That year at school wasn’t fun but I survived and gradually got back on an even keel. The Woodstock film and soundtrack album came out in 1970, and like everybody else I dug Jimi Hendrix, Ten Years After, and especially Santana’s “Soul Sacrifice.” I still cue them up sometimes, but by the time I graduated I’d started listening to jazz too. In a few weeks I’m heading to the Detroit Jazz Festival, which is celebrating its 40th year and will surely have a 41st. Peace.

Original Woodstock poster, "3 Days of Peace and Music."

Shrinkage: the other kind

I’m not the man I used to be. No matter how hard I try to live a proper life in all ways physical, intellectual, and emotional, I am a lesser person.

How lesser am I? About an inch. Relax: this has nothing to do with the “Seinfeld” that so eloquently portrayed the shrinkatory effect of cold water on the male, uh, exclamation point. The missing inch came out of my height.

This became clear when I was going through old papers and found a medical report from my college years, which listed my height as six feet plus half an inch (6’ 0.5”). At my last visit to the doctor a few months back, I checked in at 5’ 11”. Even if that means 5’ 11” and a quarter, a half, or two-thirds, I’m going through a slow but undeniable vertical fail. This isn’t fake news! I can’t argue with cold, hard science and real-time medical technology (like a measuring stick).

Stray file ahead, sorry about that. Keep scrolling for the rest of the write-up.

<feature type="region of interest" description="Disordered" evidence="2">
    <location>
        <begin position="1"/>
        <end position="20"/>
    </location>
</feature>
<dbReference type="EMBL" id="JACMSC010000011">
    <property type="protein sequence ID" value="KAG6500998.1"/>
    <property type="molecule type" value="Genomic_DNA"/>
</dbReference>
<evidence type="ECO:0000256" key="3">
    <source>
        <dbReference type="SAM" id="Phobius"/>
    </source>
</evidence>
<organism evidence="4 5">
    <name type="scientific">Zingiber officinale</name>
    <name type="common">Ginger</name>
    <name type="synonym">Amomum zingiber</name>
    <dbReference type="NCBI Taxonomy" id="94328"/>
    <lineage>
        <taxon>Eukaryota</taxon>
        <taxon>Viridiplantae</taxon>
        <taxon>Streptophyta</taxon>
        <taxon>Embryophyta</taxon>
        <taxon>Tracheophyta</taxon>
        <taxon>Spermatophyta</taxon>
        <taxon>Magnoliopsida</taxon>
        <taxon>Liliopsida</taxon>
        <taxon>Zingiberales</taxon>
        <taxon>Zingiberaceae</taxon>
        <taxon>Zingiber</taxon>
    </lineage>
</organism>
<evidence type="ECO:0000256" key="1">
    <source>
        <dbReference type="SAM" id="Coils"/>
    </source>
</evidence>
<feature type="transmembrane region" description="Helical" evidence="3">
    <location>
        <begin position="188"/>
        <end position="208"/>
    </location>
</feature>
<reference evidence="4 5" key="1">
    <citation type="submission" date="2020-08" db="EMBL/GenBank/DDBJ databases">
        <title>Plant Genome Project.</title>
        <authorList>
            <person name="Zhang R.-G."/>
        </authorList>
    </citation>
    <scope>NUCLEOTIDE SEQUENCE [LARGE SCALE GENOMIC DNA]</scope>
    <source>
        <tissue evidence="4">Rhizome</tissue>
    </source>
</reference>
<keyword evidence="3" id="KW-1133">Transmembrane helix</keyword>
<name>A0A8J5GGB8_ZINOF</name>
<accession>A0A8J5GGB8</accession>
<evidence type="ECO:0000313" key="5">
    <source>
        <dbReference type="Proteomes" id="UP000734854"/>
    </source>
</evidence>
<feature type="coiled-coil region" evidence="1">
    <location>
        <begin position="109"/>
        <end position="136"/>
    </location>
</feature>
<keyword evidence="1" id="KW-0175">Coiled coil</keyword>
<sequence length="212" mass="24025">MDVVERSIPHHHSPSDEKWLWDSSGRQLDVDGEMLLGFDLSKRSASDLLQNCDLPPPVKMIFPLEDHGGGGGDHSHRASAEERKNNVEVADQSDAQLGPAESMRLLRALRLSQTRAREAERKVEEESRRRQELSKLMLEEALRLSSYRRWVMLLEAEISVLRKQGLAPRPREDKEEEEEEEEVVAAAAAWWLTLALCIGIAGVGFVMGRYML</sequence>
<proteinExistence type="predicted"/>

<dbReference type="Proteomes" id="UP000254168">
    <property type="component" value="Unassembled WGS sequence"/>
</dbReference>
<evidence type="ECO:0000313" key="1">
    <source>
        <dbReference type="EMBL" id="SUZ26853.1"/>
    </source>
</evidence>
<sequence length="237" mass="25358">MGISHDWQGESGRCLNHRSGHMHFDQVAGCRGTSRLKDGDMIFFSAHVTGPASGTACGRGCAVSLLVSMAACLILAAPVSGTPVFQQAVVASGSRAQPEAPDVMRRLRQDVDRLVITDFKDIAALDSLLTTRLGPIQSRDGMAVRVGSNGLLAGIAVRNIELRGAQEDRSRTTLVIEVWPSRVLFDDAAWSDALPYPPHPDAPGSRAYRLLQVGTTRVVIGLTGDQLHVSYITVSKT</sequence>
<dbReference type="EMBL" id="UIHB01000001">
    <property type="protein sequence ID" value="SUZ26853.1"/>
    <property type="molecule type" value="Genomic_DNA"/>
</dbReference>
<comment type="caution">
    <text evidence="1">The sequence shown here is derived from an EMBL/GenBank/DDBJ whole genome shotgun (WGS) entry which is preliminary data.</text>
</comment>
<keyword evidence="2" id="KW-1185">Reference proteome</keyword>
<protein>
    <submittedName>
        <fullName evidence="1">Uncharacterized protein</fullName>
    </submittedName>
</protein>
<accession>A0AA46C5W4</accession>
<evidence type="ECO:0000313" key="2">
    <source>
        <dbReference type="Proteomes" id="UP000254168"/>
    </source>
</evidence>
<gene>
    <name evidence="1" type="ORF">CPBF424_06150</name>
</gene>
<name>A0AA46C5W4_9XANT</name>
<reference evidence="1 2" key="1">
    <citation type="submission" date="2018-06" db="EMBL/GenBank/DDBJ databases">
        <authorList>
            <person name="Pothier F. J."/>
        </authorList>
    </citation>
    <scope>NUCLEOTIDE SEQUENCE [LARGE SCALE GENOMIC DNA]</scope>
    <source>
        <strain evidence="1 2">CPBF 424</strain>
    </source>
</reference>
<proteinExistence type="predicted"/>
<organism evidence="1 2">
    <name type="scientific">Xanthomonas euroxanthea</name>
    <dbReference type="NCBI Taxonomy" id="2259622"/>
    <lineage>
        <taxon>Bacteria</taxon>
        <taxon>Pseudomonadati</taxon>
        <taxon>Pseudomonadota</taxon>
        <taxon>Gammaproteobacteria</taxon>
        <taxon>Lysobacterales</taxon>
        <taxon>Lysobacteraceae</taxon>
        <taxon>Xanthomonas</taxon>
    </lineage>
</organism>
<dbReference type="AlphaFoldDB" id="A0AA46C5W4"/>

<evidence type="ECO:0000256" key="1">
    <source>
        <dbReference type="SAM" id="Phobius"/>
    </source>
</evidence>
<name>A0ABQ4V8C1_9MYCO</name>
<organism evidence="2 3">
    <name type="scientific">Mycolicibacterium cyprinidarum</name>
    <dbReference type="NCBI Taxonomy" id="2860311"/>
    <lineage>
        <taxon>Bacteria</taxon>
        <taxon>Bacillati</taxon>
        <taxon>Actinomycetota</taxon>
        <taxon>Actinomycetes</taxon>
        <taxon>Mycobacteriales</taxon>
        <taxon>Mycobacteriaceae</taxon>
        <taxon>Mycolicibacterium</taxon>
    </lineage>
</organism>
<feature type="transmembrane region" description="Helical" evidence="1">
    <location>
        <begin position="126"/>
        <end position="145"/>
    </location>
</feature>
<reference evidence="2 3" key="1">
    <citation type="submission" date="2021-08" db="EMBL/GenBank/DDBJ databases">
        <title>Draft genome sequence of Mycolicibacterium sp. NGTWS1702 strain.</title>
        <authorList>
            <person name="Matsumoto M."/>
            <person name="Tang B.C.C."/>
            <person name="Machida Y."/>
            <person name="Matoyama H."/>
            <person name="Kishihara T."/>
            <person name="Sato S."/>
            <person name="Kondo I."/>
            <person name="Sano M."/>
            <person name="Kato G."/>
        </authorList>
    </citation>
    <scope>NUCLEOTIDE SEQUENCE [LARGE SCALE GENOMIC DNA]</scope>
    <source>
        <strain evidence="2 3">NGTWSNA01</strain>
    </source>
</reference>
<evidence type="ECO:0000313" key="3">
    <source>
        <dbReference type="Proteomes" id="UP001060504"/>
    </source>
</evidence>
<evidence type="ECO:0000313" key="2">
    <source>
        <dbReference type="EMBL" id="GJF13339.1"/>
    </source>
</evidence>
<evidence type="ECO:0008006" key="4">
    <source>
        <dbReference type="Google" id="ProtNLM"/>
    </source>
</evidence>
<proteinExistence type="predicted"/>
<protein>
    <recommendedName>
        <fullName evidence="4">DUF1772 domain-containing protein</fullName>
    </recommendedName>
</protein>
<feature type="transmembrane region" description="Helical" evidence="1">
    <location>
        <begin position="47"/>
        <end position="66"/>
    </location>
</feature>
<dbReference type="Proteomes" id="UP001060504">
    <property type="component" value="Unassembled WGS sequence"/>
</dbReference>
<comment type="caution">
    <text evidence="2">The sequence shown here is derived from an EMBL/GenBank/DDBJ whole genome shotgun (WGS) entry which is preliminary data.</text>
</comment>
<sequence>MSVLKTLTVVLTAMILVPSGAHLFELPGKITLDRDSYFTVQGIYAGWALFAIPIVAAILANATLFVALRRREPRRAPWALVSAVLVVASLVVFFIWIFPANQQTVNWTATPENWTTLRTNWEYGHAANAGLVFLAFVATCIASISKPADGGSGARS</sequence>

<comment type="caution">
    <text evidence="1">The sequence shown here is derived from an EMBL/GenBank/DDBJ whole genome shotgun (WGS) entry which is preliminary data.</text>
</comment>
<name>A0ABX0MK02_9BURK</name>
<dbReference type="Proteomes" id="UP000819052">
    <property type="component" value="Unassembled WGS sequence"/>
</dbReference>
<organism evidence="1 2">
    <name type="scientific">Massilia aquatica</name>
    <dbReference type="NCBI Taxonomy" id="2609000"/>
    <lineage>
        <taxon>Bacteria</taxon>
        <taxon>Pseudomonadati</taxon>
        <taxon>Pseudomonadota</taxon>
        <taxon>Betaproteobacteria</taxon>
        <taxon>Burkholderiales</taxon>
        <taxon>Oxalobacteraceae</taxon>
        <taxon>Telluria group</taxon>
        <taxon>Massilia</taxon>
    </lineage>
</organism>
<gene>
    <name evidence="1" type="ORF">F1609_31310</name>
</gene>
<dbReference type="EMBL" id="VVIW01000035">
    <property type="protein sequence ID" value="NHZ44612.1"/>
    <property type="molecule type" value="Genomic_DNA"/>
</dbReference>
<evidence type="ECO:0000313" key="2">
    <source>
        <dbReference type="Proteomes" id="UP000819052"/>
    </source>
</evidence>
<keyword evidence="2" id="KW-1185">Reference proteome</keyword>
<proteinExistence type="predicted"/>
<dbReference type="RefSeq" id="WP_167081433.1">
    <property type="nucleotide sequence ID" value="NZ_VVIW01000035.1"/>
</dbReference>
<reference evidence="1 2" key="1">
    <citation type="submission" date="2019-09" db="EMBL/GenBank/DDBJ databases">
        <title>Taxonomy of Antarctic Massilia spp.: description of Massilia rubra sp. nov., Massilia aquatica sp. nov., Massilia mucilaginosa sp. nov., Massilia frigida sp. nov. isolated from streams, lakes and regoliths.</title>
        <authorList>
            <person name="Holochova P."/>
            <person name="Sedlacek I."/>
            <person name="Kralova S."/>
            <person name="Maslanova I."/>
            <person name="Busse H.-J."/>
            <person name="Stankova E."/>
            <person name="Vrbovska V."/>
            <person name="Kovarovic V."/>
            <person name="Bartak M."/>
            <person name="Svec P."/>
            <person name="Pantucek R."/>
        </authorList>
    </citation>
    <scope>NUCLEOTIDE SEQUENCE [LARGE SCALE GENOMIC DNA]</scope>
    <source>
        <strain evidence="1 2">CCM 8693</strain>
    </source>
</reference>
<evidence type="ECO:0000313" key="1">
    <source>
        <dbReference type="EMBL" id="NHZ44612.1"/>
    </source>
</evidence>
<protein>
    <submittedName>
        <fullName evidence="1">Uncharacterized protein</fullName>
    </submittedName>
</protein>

Why do we self-condense? Over time, the discs between the vertebrae dehydrate and compress, or maybe collapse from osteoporosis. The spine can get curved, or muscle loss in the torso can give you a stoop. Even the gradual flattening of your arches can leave you shorter.

The loss can start as early as age 30, which is about when my hair started vanishing. I’m used to that, but this plunges me into the tar pit of male insecurity. All my life, I’ve considered myself a Tall Guy. Can I honestly think of myself that way if I no longer top the six-foot baseline? Will I get busted by the vanity police?

My wife often asks me to “come here and be a tall person for a minute” when she needs something off a high shelf. Can I still fulfill her desires? (Not THOSE desires. I already told ya this ain’t about the meat and the motion.)

The worst kind of shrinkage is the kind that’s going on in my personal hard drive, also known as my brain. After 60+ years, it’s critically overstuffed with useless facts, and seems to be sending some of them down to the minors, for recall only when needed.